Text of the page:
Profile: Sometimes a mediocre player can be placed in the right environment and he can provide fantasy value. David Huff is not one of those players. He’s a lefty, so he’ll get his share of chances. But don’t expect much success. He doesn’t strike out hitters and doesn’t have the requisite control to keep his WHIP down. His ERA has been steadily high in the majors, and his peripheral stats don’t suggest a turn around. If he played on a contender he might pick up a few wins, but since he’s stuck on the Indians he probably won’t bring much of that either. He’s truly a “break glass in case of emergency” option. (Joe Pawlikowski)
Quick Opinion: David Huff had a breakout season in the minors in 2008, but he has been mediocre to bad ever since. He might not even break camp on the roster, so he’s not worth a look to start the season.
|Debut: 2007 | BirthDate: 6/24/1986|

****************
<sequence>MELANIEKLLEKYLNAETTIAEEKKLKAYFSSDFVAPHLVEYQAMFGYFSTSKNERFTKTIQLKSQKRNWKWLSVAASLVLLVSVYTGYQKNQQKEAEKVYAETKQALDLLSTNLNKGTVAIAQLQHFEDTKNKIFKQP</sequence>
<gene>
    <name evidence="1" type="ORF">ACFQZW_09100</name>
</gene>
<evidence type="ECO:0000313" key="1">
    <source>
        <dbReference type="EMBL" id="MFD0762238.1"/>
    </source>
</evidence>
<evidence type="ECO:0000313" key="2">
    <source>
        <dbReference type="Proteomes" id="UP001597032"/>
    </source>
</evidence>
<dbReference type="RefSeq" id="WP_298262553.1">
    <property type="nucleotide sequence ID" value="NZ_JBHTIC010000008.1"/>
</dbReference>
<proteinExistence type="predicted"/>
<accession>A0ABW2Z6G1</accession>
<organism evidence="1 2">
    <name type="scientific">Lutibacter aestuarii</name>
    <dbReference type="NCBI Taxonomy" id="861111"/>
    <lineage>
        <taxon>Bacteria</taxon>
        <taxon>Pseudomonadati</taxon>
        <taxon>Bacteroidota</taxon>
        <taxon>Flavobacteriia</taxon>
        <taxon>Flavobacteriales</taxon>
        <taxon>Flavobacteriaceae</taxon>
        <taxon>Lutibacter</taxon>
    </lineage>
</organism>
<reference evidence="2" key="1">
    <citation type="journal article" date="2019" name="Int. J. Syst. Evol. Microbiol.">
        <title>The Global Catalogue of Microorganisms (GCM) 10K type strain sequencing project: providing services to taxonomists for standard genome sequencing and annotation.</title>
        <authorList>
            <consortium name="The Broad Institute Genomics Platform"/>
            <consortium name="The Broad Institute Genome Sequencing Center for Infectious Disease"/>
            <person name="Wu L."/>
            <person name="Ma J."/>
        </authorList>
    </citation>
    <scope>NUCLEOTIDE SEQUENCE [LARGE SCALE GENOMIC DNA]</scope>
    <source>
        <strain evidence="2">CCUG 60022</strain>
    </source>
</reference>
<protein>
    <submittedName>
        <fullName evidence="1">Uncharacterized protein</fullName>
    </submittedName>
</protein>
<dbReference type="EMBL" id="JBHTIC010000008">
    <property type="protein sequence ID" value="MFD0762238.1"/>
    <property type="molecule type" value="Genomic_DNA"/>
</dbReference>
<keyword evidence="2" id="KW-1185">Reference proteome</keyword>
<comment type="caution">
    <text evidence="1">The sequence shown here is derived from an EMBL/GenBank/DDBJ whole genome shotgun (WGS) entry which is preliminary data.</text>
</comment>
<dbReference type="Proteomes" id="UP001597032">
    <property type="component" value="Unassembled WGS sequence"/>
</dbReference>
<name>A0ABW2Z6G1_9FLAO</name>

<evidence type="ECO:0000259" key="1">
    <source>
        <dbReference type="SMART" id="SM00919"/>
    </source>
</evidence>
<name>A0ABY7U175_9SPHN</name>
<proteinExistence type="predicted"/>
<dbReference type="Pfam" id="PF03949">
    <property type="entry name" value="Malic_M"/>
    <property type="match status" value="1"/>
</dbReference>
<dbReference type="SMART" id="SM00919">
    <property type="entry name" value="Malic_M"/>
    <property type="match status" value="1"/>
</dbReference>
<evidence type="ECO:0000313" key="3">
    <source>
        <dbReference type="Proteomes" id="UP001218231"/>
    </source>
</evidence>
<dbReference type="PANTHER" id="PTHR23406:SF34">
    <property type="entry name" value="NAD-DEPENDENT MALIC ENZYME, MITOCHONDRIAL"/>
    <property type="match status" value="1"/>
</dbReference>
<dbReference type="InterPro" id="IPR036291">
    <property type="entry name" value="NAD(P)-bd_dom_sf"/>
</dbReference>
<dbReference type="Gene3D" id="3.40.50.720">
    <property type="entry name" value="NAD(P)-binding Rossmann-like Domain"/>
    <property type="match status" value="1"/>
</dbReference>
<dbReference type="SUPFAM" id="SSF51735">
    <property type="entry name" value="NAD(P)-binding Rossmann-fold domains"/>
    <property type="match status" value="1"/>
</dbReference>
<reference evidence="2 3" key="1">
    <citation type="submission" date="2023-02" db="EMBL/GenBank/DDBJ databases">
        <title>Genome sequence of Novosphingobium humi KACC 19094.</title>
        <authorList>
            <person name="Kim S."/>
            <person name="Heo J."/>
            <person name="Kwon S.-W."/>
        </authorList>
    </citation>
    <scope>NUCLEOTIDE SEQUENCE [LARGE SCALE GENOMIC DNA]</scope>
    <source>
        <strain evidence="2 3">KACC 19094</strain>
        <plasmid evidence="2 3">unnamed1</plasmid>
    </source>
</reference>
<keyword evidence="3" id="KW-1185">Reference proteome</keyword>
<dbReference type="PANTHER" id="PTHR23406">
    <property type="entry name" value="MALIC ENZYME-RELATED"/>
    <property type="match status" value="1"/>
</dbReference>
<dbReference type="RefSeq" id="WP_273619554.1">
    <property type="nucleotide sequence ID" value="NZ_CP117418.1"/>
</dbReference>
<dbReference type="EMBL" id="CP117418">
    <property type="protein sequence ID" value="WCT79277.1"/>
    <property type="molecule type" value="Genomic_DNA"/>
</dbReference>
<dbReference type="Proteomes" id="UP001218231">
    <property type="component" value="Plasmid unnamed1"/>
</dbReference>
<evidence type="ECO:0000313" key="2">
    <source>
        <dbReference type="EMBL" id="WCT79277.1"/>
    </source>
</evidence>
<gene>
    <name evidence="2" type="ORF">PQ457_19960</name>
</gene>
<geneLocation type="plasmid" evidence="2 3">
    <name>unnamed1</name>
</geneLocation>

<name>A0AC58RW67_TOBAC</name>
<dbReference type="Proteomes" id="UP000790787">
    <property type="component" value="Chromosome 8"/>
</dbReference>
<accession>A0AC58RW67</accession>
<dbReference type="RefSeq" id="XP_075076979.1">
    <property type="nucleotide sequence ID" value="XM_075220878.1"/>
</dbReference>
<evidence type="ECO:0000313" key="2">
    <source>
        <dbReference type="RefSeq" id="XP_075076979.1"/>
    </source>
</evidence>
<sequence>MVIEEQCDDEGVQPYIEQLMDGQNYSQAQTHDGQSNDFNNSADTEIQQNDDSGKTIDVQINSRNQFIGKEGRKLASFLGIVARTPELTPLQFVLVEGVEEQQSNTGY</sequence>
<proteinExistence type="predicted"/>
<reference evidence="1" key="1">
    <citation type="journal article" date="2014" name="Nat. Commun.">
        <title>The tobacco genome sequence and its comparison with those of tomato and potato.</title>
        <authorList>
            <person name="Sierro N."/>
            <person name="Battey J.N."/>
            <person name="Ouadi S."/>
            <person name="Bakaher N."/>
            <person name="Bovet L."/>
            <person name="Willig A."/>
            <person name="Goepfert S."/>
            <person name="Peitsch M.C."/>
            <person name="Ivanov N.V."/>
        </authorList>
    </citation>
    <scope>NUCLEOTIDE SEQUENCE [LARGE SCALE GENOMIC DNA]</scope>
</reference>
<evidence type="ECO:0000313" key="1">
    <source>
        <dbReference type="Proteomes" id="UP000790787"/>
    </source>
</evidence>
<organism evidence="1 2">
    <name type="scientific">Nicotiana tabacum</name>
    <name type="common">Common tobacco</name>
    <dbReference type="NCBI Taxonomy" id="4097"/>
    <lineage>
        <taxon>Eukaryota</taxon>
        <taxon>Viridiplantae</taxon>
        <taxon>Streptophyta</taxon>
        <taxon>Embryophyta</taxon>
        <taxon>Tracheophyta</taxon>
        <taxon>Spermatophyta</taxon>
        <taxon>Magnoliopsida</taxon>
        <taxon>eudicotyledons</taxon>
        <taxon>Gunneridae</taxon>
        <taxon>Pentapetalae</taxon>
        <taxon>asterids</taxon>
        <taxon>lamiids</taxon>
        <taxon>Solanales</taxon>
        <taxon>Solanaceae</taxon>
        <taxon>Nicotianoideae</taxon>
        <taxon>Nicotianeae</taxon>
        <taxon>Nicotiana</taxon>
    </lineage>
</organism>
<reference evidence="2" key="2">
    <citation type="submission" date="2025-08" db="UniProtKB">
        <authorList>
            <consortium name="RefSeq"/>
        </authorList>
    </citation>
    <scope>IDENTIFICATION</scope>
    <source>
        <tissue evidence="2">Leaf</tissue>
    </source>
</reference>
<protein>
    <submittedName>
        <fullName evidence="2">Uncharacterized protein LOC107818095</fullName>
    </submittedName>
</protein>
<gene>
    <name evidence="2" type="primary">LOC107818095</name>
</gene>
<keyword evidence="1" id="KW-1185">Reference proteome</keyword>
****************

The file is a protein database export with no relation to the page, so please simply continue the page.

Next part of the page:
Profile: During his first full season in the rotation, Hughes was good, though far from the brand-new ace that his 18 wins seemingly indicate. When he was on the mound as the pitcher of record, the Yankees’ 2004 first-rounder received a whopping 9.6 runs of support per nine innings pitched from Bomber bats. Sure, the Yankees have a high-powered offense, but that was the highest mark in the AL by more than a run. That said, Hughes missed some bats with 7.5 K/9, and he also limited walks. Getting a first-pitch strike against batters 63% of the time (58.8% MLB average), Hughes issued just 2.96 BB/9. While his mid-70s curveball got scorched (-1.2 runs per 100 pitches thrown), Hughes’ low-90s heat (+0.88) and upper-80s cutter (+1.02) were quality offerings. He did surrender a lot of fly balls (36.1 GB%, compared to the 44% MLB average), which led to his coughing up nearly 1.3 homers per nine innings pitched. Overall, Hughes’ 4.19 ERA lined right up with his peripherals — his FIP was 4.25. He’ll be the Yankees’ No. 2 or 3 starter in 2011, depending upon whether the team can bring in another big name after Cliff Lee declined to don pinstripes. (David Golebiewski)